Intended for Ordinary and Associate Members of the Association
Q1: Can we not find some compromise? Absolutely, we are ready to accommodate the wishes of the School. We'll make changes but these have to be well conceived, beneficial and legal.
Q2: What happens now? Our Association will hum along as always. Some exciting events are coming up. In the meantime, the Officers will try to resolve the matter amicably in the coming weeks. You will be kept informed.
Q3: Why was the "de-recognition" unexpected? We first heard about it on 10 July 2014. It is unknown why the School chose to inform us 10 days after our General Meeting. We still don't know the exact date when we were "de-recognized" but it must have happened in May and June 2014. The LSE Alumni Relations Team initiated the "de-recognition" without informing us or giving us any hearing. Only after the decision to "de-recognize" us was already made, were our Officers invited to London for more information.
Q4: What are the exact reasons behind the "de-recognition"? Two of our Officers went to London to find out and were given, as outlined in our letter, the following reasons: (1) Marcel, (2) scholarship endowment/foundation, (3) membership dues, (4) inclusivity and (5) data exchange. As the School appears not to have the full picture on all of them, our letter also aims to explain. The reasons for "de-recognition" are all prefaced with "The School's view". We haven't received anything in writing from the School yet. All we could base our response on is the information from our London meetings (see redacted meeting notes part 1 and part 2). We are still as clueless as you may be on what the exact criteria or conditions are to be "de-recognized" or not, and why we didn't have a right of defence before "de-recognition".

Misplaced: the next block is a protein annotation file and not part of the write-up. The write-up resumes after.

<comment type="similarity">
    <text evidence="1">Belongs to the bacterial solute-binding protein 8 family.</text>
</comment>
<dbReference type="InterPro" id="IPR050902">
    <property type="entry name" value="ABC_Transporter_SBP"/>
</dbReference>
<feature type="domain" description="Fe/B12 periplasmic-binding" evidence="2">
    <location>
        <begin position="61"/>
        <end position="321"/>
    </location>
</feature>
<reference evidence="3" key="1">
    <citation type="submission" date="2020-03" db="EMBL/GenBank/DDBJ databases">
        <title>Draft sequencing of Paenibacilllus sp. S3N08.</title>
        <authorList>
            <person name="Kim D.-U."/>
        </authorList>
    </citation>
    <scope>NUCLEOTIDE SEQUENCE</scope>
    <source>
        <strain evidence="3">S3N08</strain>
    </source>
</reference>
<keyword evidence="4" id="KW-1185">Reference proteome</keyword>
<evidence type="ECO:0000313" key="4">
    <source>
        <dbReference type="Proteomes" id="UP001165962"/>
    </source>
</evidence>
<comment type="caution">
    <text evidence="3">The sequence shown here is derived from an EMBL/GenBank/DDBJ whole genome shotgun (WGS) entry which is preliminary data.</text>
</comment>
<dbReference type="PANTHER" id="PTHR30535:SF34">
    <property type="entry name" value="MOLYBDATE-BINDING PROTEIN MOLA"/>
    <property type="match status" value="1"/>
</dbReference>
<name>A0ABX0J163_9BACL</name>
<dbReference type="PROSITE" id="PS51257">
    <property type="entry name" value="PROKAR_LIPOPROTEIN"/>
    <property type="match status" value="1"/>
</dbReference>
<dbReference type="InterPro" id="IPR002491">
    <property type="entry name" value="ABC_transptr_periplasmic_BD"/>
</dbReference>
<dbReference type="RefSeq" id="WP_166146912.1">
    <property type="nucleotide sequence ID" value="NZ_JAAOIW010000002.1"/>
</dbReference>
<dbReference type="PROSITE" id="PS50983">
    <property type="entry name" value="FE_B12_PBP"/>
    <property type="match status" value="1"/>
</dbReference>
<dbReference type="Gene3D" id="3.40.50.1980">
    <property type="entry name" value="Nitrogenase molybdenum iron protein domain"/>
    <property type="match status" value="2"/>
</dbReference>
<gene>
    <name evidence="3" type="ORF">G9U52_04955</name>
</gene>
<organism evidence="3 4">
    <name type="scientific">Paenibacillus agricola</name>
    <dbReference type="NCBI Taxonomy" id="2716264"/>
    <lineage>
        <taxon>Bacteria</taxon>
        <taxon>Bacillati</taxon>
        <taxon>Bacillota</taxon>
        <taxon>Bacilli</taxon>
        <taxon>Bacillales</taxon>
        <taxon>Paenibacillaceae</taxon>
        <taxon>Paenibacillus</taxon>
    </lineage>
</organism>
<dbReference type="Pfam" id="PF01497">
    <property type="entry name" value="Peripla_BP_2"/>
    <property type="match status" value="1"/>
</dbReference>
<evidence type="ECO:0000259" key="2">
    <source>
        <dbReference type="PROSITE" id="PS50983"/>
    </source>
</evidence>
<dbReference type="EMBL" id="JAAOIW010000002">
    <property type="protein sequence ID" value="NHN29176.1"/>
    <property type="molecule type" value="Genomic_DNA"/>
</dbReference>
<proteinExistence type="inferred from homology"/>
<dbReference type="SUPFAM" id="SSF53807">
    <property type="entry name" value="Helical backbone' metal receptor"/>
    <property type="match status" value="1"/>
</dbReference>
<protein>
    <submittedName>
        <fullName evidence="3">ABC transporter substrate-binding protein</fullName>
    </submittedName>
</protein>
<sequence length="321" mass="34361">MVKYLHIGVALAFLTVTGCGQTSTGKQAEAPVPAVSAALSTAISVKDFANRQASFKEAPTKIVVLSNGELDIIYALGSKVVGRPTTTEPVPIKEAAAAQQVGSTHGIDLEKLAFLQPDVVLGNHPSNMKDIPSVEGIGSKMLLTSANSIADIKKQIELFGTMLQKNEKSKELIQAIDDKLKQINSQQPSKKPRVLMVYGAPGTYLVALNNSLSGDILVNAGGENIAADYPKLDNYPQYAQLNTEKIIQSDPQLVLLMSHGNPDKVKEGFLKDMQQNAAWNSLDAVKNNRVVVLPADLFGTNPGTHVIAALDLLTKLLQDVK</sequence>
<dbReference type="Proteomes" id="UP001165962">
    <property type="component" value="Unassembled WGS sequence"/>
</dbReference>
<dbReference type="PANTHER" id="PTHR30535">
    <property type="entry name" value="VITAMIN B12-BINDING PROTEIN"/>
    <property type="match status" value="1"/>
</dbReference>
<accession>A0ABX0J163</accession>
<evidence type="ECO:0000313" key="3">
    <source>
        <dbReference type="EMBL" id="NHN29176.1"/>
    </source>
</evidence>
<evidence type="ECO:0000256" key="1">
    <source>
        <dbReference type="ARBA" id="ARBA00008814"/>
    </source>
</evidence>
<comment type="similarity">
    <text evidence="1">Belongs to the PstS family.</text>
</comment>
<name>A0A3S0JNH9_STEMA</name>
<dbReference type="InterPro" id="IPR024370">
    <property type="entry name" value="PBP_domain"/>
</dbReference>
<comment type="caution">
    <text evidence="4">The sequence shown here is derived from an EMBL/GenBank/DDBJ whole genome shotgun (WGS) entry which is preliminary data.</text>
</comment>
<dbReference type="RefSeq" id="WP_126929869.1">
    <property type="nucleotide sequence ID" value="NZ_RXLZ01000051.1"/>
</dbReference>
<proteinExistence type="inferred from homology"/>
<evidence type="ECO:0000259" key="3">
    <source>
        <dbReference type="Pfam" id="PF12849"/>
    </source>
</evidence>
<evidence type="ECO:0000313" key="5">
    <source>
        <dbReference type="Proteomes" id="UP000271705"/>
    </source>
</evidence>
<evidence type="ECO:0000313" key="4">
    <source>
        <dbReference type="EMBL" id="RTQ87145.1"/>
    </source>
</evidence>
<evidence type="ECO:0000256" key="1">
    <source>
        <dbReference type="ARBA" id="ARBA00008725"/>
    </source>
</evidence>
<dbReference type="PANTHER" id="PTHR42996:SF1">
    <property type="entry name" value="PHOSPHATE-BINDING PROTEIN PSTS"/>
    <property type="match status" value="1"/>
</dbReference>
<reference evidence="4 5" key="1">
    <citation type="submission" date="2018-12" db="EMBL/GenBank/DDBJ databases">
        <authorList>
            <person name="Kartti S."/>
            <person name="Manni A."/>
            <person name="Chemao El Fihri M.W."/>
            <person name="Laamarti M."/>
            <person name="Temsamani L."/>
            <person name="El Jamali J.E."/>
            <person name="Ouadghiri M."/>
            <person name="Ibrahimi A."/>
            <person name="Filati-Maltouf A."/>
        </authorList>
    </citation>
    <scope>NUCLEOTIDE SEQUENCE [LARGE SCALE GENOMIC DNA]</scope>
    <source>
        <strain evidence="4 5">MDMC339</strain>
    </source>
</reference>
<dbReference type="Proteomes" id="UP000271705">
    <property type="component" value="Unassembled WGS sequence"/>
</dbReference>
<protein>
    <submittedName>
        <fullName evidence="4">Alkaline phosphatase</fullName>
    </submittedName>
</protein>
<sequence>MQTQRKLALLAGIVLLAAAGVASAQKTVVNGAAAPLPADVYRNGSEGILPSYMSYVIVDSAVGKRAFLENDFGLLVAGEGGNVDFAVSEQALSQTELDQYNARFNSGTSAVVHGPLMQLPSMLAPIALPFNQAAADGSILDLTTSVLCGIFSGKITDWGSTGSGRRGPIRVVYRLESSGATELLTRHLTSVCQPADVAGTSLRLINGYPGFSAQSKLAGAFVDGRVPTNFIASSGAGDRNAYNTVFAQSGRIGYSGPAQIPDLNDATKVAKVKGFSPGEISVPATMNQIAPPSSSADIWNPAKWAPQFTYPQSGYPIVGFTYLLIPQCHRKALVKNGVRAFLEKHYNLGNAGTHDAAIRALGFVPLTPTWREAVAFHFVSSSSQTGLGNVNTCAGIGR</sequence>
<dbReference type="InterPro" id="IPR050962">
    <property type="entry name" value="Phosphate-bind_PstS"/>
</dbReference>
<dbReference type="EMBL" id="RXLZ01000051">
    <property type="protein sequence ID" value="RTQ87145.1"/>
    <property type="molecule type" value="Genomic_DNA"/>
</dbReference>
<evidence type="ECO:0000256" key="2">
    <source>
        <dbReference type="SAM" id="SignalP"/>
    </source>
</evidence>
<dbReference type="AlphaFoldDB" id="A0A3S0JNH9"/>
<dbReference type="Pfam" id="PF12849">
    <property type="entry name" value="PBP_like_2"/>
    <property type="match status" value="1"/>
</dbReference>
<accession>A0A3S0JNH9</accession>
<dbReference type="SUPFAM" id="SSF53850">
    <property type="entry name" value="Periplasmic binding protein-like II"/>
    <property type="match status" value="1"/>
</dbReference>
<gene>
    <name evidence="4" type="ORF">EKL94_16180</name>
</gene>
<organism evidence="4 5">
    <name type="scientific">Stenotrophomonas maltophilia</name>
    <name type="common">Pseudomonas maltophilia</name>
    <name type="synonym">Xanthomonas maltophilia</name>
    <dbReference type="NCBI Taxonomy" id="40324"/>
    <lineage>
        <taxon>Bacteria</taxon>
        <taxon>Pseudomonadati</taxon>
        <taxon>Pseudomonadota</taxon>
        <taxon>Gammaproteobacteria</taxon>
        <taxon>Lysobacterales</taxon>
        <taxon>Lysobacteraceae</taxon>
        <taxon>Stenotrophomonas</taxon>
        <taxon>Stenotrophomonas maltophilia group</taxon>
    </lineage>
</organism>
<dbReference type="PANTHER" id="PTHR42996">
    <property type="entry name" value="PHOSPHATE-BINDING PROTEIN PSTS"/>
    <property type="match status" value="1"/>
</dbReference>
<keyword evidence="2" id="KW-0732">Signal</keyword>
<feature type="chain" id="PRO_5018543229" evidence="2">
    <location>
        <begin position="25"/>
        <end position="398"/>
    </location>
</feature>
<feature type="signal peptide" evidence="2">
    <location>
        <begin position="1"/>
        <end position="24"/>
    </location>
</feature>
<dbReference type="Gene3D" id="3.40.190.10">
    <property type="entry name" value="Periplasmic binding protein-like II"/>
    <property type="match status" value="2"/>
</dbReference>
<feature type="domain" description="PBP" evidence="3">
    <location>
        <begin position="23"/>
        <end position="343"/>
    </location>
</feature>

Q5: Isn't it very bad if we lose the School's support? We would be very unhappy if the School would declare that it doesn't support us anymore. However, for 16 years the School hasn't actually provided significant support. Of the more than 160 events, we have organised 158 including the 3 pan-European LSE alumni outings. We recruit all external speakers. We invite all LSE alumnae and alumni in Switzerland to all events. We organize all student receptions. We negotiate and fund all member benefits and services. We recruit all Officers and members. We donated to the School. We generate surpluses to fund scholarships. ...
Q6: What does being "de-recognized" really mean? If it means not being supported anymore, see the previous question and answer. We are and will remain the Swiss LSE Alumni Association, one of the largest and most active national LSE alumni organisations worldwide, whether so recognized or not.
Q7: When and how have we been initially "recognized"? There is a defined process in which LSE alumni organisations become "recognized LSE alumni groups". As we predate the worldwide LSE Alumni Association service at the School, we never were subject to that process. In our view, LSE alumnae and alumni are free to establish their own associations without the School's and, for that matter, any government’s approval or recognition.